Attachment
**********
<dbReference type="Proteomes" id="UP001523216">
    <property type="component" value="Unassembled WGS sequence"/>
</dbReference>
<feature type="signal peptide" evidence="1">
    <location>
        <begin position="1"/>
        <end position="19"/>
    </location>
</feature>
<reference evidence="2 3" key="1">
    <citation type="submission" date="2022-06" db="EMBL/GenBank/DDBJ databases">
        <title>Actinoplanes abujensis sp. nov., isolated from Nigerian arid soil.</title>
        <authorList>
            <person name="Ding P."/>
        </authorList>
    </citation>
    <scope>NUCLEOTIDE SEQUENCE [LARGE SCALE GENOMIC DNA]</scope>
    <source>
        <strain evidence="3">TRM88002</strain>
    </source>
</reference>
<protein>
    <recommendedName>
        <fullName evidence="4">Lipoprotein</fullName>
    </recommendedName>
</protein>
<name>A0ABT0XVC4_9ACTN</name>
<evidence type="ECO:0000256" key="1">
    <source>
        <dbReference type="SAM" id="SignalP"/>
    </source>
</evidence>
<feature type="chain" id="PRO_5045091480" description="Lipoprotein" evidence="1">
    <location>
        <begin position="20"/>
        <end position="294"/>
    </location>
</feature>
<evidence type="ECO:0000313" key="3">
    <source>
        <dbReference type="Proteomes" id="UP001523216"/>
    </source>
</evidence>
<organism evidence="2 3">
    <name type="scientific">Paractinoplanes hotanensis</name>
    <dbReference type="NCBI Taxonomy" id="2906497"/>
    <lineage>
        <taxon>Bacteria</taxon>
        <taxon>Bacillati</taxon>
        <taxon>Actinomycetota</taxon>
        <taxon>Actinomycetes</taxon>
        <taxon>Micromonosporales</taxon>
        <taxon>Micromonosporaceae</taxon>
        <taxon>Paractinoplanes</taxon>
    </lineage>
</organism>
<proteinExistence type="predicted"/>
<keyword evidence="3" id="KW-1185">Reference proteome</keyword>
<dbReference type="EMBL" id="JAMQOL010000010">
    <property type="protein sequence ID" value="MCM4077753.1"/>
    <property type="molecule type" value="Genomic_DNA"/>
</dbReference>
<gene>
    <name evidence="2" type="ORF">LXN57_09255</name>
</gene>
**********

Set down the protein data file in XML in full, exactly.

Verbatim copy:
<dbReference type="Proteomes" id="UP001523216">
    <property type="component" value="Unassembled WGS sequence"/>
</dbReference>
<feature type="signal peptide" evidence="1">
    <location>
        <begin position="1"/>
        <end position="19"/>
    </location>
</feature>
<reference evidence="2 3" key="1">
    <citation type="submission" date="2022-06" db="EMBL/GenBank/DDBJ databases">
        <title>Actinoplanes abujensis sp. nov., isolated from Nigerian arid soil.</title>
        <authorList>
            <person name="Ding P."/>
        </authorList>
    </citation>
    <scope>NUCLEOTIDE SEQUENCE [LARGE SCALE GENOMIC DNA]</scope>
    <source>
        <strain evidence="3">TRM88002</strain>
    </source>
</reference>
<protein>
    <recommendedName>
        <fullName evidence="4">Lipoprotein</fullName>
    </recommendedName>
</protein>
<name>A0ABT0XVC4_9ACTN</name>
<evidence type="ECO:0000256" key="1">
    <source>
        <dbReference type="SAM" id="SignalP"/>
    </source>
</evidence>
<feature type="chain" id="PRO_5045091480" description="Lipoprotein" evidence="1">
    <location>
        <begin position="20"/>
        <end position="294"/>
    </location>
</feature>
<evidence type="ECO:0000313" key="3">
    <source>
        <dbReference type="Proteomes" id="UP001523216"/>
    </source>
</evidence>
<organism evidence="2 3">
    <name type="scientific">Paractinoplanes hotanensis</name>
    <dbReference type="NCBI Taxonomy" id="2906497"/>
    <lineage>
        <taxon>Bacteria</taxon>
        <taxon>Bacillati</taxon>
        <taxon>Actinomycetota</taxon>
        <taxon>Actinomycetes</taxon>
        <taxon>Micromonosporales</taxon>
        <taxon>Micromonosporaceae</taxon>
        <taxon>Paractinoplanes</taxon>
    </lineage>
</organism>
<proteinExistence type="predicted"/>
<keyword evidence="3" id="KW-1185">Reference proteome</keyword>
<dbReference type="EMBL" id="JAMQOL010000010">
    <property type="protein sequence ID" value="MCM4077753.1"/>
    <property type="molecule type" value="Genomic_DNA"/>
</dbReference>
<gene>
    <name evidence="2" type="ORF">LXN57_09255</name>
</gene>